Self-Help Christianity?

Being a counselor and a minister, I have a fascination and dedication to the study of psychology and theology. I believe the two intersect to a profound degree, because we are emotional, psychological, and spiritual creatures. I believe people have a host of difficulties that come with living in a fallen world. We are in need of practical solutions for daily living, times of difficulty, and problems as they arise. I start here because I want to be very clear. People need help in living their lives in a Godly and healthy manner. In fact, much of this blog’s intent is to help people do just that, by challenging people to live wise or “walk good.”

I do feel, however, that there is a growing problem within Christianity and the church. A greater emphasis is being placed on self help than Christian doctrine or theology. The practical side of Christianity cannot be divorced from the doctrinal side of Christianity.

Walk into any Christian book store today, and you will find a plethora of books and resources to learn to be a better you. Again, don’t get me wrong. I am not attacking Christian book stores or books geared at character reformation, life improvement, or applying Christian principles in daily life. I am saying that what is sold in these stores and subsequently taught in churches has become extremely lopsided.

So often, we see a heavily psychologized version of Christianity that promotes the idea that you can help yourself. It is all about your strength. You can do it. Yea, God is important, but here are the tools to help yourself. That isn’t what the Christian life is about. The Gospel is not a self help book. It is a book that says, “You can’t do it yourself so Christ did it for you.” It promotes the idea that we are weak, but made strong through Christ. It states that we can do all things only through Christ, who is the source of our strength. It seems today, that a shift has taken place where people are encouraged to become empowered and take control of their own lives; when the Gospel has always been about surrendering one’s life to Christ. We find within the pages of the Gospel that in our weakness we are made strong only through Christ.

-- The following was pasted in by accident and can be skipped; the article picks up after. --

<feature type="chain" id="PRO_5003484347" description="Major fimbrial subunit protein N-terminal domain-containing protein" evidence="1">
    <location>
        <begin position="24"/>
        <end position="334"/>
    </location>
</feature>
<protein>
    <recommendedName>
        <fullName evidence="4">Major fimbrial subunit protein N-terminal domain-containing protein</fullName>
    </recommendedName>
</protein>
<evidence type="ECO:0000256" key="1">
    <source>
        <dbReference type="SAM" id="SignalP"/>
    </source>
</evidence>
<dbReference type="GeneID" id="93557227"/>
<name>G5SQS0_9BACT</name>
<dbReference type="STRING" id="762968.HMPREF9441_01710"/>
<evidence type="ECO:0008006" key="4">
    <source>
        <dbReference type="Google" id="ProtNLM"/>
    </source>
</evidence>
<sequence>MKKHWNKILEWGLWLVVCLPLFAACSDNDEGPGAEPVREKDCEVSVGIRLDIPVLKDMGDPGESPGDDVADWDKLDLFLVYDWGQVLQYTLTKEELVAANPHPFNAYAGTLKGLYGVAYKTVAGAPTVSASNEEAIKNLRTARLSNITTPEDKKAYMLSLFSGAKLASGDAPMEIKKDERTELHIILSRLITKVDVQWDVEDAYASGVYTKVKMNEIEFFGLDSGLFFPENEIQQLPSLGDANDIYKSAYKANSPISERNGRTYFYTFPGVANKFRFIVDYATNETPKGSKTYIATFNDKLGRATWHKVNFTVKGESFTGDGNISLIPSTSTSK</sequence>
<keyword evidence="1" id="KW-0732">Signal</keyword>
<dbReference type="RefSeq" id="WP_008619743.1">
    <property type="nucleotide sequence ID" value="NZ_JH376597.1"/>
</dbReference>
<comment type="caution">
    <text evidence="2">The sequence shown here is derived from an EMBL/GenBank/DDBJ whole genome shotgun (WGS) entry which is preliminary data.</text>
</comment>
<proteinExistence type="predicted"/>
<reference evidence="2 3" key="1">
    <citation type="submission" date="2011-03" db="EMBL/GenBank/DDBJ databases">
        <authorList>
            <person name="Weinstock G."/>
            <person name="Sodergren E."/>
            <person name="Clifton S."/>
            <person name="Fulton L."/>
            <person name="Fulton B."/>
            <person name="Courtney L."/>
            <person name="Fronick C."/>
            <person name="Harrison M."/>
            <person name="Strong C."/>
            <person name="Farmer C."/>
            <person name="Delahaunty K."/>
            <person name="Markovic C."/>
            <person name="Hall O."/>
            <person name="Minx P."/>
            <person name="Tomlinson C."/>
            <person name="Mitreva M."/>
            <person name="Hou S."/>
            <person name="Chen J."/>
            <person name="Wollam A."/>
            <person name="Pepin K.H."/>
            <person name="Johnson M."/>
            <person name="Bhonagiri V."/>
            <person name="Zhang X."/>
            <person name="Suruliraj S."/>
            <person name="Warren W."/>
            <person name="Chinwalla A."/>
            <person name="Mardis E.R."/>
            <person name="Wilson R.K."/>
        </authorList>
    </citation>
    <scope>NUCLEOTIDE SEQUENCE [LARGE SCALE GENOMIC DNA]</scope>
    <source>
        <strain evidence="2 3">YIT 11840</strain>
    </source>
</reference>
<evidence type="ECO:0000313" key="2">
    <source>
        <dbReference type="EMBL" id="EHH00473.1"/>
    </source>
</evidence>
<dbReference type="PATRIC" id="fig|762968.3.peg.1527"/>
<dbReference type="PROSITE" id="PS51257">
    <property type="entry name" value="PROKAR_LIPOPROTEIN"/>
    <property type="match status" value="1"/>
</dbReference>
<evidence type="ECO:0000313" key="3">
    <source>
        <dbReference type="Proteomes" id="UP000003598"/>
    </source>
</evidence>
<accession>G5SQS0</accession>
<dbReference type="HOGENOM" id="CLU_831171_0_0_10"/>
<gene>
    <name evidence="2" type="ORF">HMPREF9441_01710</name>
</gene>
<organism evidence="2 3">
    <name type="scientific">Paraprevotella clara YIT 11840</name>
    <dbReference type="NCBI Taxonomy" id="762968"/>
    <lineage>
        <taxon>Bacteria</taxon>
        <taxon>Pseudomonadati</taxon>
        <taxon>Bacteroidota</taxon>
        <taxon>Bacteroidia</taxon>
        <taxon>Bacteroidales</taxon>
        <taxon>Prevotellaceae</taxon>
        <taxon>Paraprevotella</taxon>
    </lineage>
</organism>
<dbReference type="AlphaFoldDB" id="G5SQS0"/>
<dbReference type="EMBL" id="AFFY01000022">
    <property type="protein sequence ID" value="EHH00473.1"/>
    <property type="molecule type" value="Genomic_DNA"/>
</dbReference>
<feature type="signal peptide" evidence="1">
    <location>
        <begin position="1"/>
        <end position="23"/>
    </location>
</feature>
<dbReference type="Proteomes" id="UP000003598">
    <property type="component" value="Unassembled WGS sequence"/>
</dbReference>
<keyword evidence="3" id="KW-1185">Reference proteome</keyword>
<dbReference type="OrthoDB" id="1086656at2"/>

It seems as though within churches the teaching of systematic theology and biblical interpretation are becoming rare. People have limited knowledge of basic theological concepts and doctrines. So often, people are taught how to apply the Bible, but they are not taught the Bible or how to study it for themselves. We are seeing a dumbing down of Christianity, when people are perfectly intelligent enough to grasp difficult theological constructs.

A demand is made for teaching within churches to accommodate daily living. Many people want something that they can apply immediately in the here and now. Surely, this form of teaching is important in the church. We cannot neglect to teach people how to make God apart of their daily lives and how to walk in wisdom, but we most assuredly cannot neglect to teach the theological and doctrinal aspects of Christianity at the expense of the practical. A focus on the immediately applicable without theological and doctrinal instruction leaves the believer with no foundation. He loses the reason behind the application.

It seems that we see actual Bible study and discussion of the Bible less and less. Instead, we increasingly see DVD’s that offer small biblical sound bites. Many of these DVD’s are helpful, but it is to our detriment with this becomes the diet of a church. Christians need to be discipled, taught how to study their bibles, and offered environments where systematic Bible study is offered. Christians need to be taught Theology, doctrine, and apologetics. They need to know the foundation upon which practical Christian living is built. They need to understand the reason God says what He says. They need to become familiar with why living a certain way is counterproductive to the Christian life.